February 19, 2013 in City

Public to fund Jeffreys’ case

Embattled developer declared eligible for public defender
By The Spokesman-Review
 

Spokane developer Greg Jeffreys, who once claimed to be worth hundreds of millions of dollars and bragged that his typical workday included being flown in a Learjet to three cities, will have taxpayers foot his legal bill fighting a 73-count federal fraud indictment. A federal magistrate declared Jeffreys, 53, eligible for a public defender on Friday. Magistrate Judge Cynthia Imbrogno then appointed Mark Vovos, who had been Jeffreys’ private attorney, to continue representing him at the lower federal defender rate of $125 per hour rather than his standard legal fees.

Imbrogno ruled that Jeffreys “clearly qualifies for appointed counsel,” noting paperwork submitted by Vovos’ earlier showing Jeffreys’ debts outstrip his property and income.

Imbrogno wrote that Vovos is needed to avoid a conflict: A federal public defender already represents Jeffreys’ co-defendant and mistress, 51-year-old Shannon Stiltner. Jeffreys wife, 53-year-old Kimberly Jeffreys, is represented by Seattle attorney Allen Bentley.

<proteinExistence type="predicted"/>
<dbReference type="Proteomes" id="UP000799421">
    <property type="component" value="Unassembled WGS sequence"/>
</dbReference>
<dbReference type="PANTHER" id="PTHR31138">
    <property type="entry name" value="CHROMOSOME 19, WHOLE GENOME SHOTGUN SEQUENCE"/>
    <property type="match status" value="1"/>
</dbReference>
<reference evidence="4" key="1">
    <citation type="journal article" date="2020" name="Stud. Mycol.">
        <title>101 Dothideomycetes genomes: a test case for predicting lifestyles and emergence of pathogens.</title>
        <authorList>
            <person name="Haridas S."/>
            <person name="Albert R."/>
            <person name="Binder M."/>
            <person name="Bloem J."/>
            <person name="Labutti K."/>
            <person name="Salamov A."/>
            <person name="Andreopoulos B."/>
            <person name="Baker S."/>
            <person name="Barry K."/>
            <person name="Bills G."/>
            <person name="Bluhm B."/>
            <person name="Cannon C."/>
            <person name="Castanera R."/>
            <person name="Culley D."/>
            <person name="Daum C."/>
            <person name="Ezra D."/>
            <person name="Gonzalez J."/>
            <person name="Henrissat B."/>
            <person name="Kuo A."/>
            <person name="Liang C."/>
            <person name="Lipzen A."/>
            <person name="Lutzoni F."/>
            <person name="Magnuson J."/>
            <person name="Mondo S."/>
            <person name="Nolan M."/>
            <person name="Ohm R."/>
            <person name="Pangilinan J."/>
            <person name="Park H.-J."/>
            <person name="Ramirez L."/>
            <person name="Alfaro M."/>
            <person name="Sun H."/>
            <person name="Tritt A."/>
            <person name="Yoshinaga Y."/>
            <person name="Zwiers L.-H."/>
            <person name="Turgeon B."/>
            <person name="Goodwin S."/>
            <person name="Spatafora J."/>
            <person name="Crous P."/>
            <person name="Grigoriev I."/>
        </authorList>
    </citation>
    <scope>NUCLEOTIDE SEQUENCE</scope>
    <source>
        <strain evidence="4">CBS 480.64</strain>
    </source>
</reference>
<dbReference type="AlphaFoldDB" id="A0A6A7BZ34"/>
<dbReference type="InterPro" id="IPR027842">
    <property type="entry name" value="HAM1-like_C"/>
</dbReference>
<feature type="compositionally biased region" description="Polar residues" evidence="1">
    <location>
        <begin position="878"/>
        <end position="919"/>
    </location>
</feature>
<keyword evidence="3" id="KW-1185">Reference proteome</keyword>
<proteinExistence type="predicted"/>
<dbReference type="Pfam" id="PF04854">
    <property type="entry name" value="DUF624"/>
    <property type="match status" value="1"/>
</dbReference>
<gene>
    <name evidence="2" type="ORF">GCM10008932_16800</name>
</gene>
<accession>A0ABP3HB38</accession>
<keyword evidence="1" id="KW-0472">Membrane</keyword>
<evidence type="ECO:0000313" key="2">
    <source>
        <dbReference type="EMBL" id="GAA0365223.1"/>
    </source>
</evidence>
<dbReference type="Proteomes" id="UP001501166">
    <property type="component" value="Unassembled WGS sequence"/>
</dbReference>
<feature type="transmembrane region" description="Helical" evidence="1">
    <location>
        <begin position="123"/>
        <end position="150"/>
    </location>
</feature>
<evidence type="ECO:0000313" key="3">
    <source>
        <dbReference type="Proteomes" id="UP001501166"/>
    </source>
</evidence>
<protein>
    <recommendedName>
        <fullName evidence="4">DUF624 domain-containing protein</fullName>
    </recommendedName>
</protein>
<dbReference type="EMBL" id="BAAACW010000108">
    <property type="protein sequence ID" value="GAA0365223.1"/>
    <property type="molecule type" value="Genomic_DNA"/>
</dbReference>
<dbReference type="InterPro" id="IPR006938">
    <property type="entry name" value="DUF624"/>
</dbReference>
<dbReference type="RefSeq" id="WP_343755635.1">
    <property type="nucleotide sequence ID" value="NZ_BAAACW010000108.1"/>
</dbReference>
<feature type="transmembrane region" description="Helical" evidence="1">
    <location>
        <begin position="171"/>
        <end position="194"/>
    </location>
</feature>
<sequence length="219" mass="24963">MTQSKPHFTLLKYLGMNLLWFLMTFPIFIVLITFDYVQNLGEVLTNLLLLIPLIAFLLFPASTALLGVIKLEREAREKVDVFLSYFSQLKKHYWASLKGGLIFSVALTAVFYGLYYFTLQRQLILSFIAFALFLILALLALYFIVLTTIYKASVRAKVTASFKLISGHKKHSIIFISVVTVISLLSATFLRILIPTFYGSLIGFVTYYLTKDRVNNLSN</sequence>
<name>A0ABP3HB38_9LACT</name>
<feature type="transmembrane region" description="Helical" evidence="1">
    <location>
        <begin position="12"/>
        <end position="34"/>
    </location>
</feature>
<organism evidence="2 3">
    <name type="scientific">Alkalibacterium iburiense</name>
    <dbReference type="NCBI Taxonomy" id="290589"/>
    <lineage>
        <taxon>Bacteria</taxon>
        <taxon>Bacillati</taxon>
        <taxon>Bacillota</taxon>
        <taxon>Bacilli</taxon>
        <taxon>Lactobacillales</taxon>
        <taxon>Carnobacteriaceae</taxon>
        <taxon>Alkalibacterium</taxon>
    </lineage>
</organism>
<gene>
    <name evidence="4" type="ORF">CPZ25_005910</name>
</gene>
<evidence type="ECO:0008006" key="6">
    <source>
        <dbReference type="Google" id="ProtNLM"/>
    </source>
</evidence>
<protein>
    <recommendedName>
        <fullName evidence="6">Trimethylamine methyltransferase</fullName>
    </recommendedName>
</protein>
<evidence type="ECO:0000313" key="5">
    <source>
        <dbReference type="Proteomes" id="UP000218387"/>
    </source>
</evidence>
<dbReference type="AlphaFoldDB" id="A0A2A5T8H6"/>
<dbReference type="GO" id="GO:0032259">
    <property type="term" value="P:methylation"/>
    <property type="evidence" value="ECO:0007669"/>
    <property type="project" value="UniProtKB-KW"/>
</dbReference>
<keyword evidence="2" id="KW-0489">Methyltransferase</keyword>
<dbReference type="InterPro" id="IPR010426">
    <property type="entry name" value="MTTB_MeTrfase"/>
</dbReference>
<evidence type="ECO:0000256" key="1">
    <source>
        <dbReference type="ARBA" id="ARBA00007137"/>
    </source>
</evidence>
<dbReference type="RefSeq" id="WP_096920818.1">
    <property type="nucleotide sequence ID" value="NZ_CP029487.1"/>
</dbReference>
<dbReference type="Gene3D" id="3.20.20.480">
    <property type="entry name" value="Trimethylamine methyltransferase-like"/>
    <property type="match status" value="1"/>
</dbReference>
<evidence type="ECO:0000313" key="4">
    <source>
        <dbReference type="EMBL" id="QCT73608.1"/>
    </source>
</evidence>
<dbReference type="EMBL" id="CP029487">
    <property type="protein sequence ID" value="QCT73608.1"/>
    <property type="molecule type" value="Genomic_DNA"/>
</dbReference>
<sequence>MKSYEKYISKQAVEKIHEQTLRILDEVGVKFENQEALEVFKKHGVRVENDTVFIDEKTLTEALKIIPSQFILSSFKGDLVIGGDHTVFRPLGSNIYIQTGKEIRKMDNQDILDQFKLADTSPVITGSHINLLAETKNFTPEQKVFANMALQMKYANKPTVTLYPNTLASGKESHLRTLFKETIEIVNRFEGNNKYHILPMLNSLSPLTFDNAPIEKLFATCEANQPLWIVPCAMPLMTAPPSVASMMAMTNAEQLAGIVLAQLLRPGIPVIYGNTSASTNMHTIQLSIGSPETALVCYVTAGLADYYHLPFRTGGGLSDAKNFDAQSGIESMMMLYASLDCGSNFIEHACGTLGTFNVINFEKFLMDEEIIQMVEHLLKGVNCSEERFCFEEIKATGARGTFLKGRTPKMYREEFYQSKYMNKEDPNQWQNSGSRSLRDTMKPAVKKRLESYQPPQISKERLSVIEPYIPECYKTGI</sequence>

A grand jury indicted Jeffreys in January on dozens of counts of bank fraud and money laundering stemming from a series of transactions in what government prosecutors have described as a Ponzi scheme. He remains held without bond in the Spokane County Jail.

Jeffreys is also deeply involved in the Ridpath Hotel debacle – a web of legal and financial problems that has kept the high-profile downtown hotel empty. None of the charges against him are related to his dealings involving the Ridpath.

Vovos said it’s not certain he will represent Jeffreys.

He told Imbrogno he has another trial in Richland scheduled for April, which is when Jeffreys’ trial is to begin.

“I can’t just drop what I’m doing. I don’t know how that is going to impact it,” he said. “With 400,000 pages of discovery (in the Jeffreys case) … there is no way anybody could be ready in a trial of that magnitude.”

Vovos noted his pay representing Jeffreys will be less than half of his standard rate. Since Jeffreys’ assets are subject to federal forfeiture , Vovos said he’s not aware of any attorney who would take the case – even if Jeffreys had money to pay.

“I’ll do the best I can,” he said, “but this is a terribly complex, multifaceted case that’s going to take a lot of time.”

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